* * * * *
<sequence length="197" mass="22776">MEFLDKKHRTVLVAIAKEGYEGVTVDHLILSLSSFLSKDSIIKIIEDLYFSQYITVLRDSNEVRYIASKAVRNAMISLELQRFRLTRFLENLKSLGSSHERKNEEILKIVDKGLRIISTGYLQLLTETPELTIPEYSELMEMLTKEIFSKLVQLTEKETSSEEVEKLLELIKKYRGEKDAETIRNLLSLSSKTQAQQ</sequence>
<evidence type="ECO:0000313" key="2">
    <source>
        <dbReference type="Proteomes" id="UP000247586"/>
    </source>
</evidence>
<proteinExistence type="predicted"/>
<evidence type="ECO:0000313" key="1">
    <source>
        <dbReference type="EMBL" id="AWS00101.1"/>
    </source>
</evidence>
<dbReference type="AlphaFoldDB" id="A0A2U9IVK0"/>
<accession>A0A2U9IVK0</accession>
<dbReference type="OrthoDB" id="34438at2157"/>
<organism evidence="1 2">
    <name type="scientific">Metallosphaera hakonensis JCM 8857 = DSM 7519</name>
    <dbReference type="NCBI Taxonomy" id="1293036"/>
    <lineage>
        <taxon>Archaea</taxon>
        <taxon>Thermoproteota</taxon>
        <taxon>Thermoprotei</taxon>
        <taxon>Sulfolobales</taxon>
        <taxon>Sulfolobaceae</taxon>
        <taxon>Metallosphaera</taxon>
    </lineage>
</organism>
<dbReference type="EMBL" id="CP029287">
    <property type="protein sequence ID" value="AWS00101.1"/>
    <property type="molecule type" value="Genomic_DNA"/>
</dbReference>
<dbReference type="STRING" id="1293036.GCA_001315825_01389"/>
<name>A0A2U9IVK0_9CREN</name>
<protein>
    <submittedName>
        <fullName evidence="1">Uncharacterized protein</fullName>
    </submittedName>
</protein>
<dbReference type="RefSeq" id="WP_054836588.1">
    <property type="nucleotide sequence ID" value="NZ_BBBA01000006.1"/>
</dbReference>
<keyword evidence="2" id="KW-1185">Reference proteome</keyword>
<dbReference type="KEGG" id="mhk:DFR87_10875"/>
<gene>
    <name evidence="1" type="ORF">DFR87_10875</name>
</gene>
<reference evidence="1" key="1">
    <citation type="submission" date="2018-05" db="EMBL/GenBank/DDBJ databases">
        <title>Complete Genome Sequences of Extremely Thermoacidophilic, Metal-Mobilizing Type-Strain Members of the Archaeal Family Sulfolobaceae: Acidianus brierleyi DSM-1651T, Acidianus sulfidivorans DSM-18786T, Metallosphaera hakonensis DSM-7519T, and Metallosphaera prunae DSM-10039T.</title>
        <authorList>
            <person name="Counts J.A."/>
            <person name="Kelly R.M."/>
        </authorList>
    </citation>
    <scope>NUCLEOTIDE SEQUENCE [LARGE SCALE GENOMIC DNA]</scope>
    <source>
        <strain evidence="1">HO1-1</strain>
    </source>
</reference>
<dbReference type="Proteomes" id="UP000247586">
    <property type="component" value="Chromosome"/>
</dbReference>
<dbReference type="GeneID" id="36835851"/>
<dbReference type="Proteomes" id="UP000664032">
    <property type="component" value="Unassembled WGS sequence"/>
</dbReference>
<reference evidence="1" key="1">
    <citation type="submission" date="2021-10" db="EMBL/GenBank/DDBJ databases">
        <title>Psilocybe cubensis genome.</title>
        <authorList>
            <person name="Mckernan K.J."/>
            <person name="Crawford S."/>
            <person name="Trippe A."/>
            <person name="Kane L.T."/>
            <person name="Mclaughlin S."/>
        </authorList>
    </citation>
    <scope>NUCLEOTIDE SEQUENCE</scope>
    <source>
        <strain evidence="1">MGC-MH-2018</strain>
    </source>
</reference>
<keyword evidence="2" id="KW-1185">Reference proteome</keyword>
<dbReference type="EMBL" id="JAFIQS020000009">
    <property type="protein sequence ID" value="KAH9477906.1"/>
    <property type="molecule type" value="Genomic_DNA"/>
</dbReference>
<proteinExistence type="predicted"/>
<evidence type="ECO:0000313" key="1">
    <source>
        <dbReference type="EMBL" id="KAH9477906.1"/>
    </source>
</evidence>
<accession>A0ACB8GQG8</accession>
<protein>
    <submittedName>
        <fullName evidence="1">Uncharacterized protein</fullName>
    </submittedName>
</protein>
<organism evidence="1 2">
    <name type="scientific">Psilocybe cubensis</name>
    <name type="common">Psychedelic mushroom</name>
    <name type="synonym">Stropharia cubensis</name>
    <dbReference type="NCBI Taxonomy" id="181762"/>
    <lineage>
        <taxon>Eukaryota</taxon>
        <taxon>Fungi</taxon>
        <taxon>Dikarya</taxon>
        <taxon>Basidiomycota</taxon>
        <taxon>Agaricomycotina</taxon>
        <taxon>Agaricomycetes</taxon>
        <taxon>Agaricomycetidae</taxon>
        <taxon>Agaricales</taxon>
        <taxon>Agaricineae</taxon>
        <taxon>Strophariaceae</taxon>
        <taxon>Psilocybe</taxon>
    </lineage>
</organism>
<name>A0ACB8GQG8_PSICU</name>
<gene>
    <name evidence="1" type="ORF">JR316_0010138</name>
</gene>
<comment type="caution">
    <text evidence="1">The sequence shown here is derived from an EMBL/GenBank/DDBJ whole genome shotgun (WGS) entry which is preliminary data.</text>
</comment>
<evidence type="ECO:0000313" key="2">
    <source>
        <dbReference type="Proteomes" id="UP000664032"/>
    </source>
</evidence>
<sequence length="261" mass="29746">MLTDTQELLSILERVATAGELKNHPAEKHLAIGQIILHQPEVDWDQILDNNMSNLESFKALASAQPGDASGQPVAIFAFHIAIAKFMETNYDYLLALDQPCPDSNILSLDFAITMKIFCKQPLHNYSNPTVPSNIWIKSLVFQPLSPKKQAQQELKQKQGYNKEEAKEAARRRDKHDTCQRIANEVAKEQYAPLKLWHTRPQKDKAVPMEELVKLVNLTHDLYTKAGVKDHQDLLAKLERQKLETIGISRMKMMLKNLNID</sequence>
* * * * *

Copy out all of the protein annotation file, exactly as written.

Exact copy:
<sequence length="197" mass="22776">MEFLDKKHRTVLVAIAKEGYEGVTVDHLILSLSSFLSKDSIIKIIEDLYFSQYITVLRDSNEVRYIASKAVRNAMISLELQRFRLTRFLENLKSLGSSHERKNEEILKIVDKGLRIISTGYLQLLTETPELTIPEYSELMEMLTKEIFSKLVQLTEKETSSEEVEKLLELIKKYRGEKDAETIRNLLSLSSKTQAQQ</sequence>
<evidence type="ECO:0000313" key="2">
    <source>
        <dbReference type="Proteomes" id="UP000247586"/>
    </source>
</evidence>
<proteinExistence type="predicted"/>
<evidence type="ECO:0000313" key="1">
    <source>
        <dbReference type="EMBL" id="AWS00101.1"/>
    </source>
</evidence>
<dbReference type="AlphaFoldDB" id="A0A2U9IVK0"/>
<accession>A0A2U9IVK0</accession>
<dbReference type="OrthoDB" id="34438at2157"/>
<organism evidence="1 2">
    <name type="scientific">Metallosphaera hakonensis JCM 8857 = DSM 7519</name>
    <dbReference type="NCBI Taxonomy" id="1293036"/>
    <lineage>
        <taxon>Archaea</taxon>
        <taxon>Thermoproteota</taxon>
        <taxon>Thermoprotei</taxon>
        <taxon>Sulfolobales</taxon>
        <taxon>Sulfolobaceae</taxon>
        <taxon>Metallosphaera</taxon>
    </lineage>
</organism>
<dbReference type="EMBL" id="CP029287">
    <property type="protein sequence ID" value="AWS00101.1"/>
    <property type="molecule type" value="Genomic_DNA"/>
</dbReference>
<dbReference type="STRING" id="1293036.GCA_001315825_01389"/>
<name>A0A2U9IVK0_9CREN</name>
<protein>
    <submittedName>
        <fullName evidence="1">Uncharacterized protein</fullName>
    </submittedName>
</protein>
<dbReference type="RefSeq" id="WP_054836588.1">
    <property type="nucleotide sequence ID" value="NZ_BBBA01000006.1"/>
</dbReference>
<keyword evidence="2" id="KW-1185">Reference proteome</keyword>
<dbReference type="KEGG" id="mhk:DFR87_10875"/>
<gene>
    <name evidence="1" type="ORF">DFR87_10875</name>
</gene>
<reference evidence="1" key="1">
    <citation type="submission" date="2018-05" db="EMBL/GenBank/DDBJ databases">
        <title>Complete Genome Sequences of Extremely Thermoacidophilic, Metal-Mobilizing Type-Strain Members of the Archaeal Family Sulfolobaceae: Acidianus brierleyi DSM-1651T, Acidianus sulfidivorans DSM-18786T, Metallosphaera hakonensis DSM-7519T, and Metallosphaera prunae DSM-10039T.</title>
        <authorList>
            <person name="Counts J.A."/>
            <person name="Kelly R.M."/>
        </authorList>
    </citation>
    <scope>NUCLEOTIDE SEQUENCE [LARGE SCALE GENOMIC DNA]</scope>
    <source>
        <strain evidence="1">HO1-1</strain>
    </source>
</reference>
<dbReference type="Proteomes" id="UP000247586">
    <property type="component" value="Chromosome"/>
</dbReference>
<dbReference type="GeneID" id="36835851"/>
<dbReference type="Proteomes" id="UP000664032">
    <property type="component" value="Unassembled WGS sequence"/>
</dbReference>
<reference evidence="1" key="1">
    <citation type="submission" date="2021-10" db="EMBL/GenBank/DDBJ databases">
        <title>Psilocybe cubensis genome.</title>
        <authorList>
            <person name="Mckernan K.J."/>
            <person name="Crawford S."/>
            <person name="Trippe A."/>
            <person name="Kane L.T."/>
            <person name="Mclaughlin S."/>
        </authorList>
    </citation>
    <scope>NUCLEOTIDE SEQUENCE</scope>
    <source>
        <strain evidence="1">MGC-MH-2018</strain>
    </source>
</reference>
<keyword evidence="2" id="KW-1185">Reference proteome</keyword>
<dbReference type="EMBL" id="JAFIQS020000009">
    <property type="protein sequence ID" value="KAH9477906.1"/>
    <property type="molecule type" value="Genomic_DNA"/>
</dbReference>
<proteinExistence type="predicted"/>
<evidence type="ECO:0000313" key="1">
    <source>
        <dbReference type="EMBL" id="KAH9477906.1"/>
    </source>
</evidence>
<accession>A0ACB8GQG8</accession>
<protein>
    <submittedName>
        <fullName evidence="1">Uncharacterized protein</fullName>
    </submittedName>
</protein>
<organism evidence="1 2">
    <name type="scientific">Psilocybe cubensis</name>
    <name type="common">Psychedelic mushroom</name>
    <name type="synonym">Stropharia cubensis</name>
    <dbReference type="NCBI Taxonomy" id="181762"/>
    <lineage>
        <taxon>Eukaryota</taxon>
        <taxon>Fungi</taxon>
        <taxon>Dikarya</taxon>
        <taxon>Basidiomycota</taxon>
        <taxon>Agaricomycotina</taxon>
        <taxon>Agaricomycetes</taxon>
        <taxon>Agaricomycetidae</taxon>
        <taxon>Agaricales</taxon>
        <taxon>Agaricineae</taxon>
        <taxon>Strophariaceae</taxon>
        <taxon>Psilocybe</taxon>
    </lineage>
</organism>
<name>A0ACB8GQG8_PSICU</name>
<gene>
    <name evidence="1" type="ORF">JR316_0010138</name>
</gene>
<comment type="caution">
    <text evidence="1">The sequence shown here is derived from an EMBL/GenBank/DDBJ whole genome shotgun (WGS) entry which is preliminary data.</text>
</comment>
<evidence type="ECO:0000313" key="2">
    <source>
        <dbReference type="Proteomes" id="UP000664032"/>
    </source>
</evidence>
<sequence length="261" mass="29746">MLTDTQELLSILERVATAGELKNHPAEKHLAIGQIILHQPEVDWDQILDNNMSNLESFKALASAQPGDASGQPVAIFAFHIAIAKFMETNYDYLLALDQPCPDSNILSLDFAITMKIFCKQPLHNYSNPTVPSNIWIKSLVFQPLSPKKQAQQELKQKQGYNKEEAKEAARRRDKHDTCQRIANEVAKEQYAPLKLWHTRPQKDKAVPMEELVKLVNLTHDLYTKAGVKDHQDLLAKLERQKLETIGISRMKMMLKNLNID</sequence>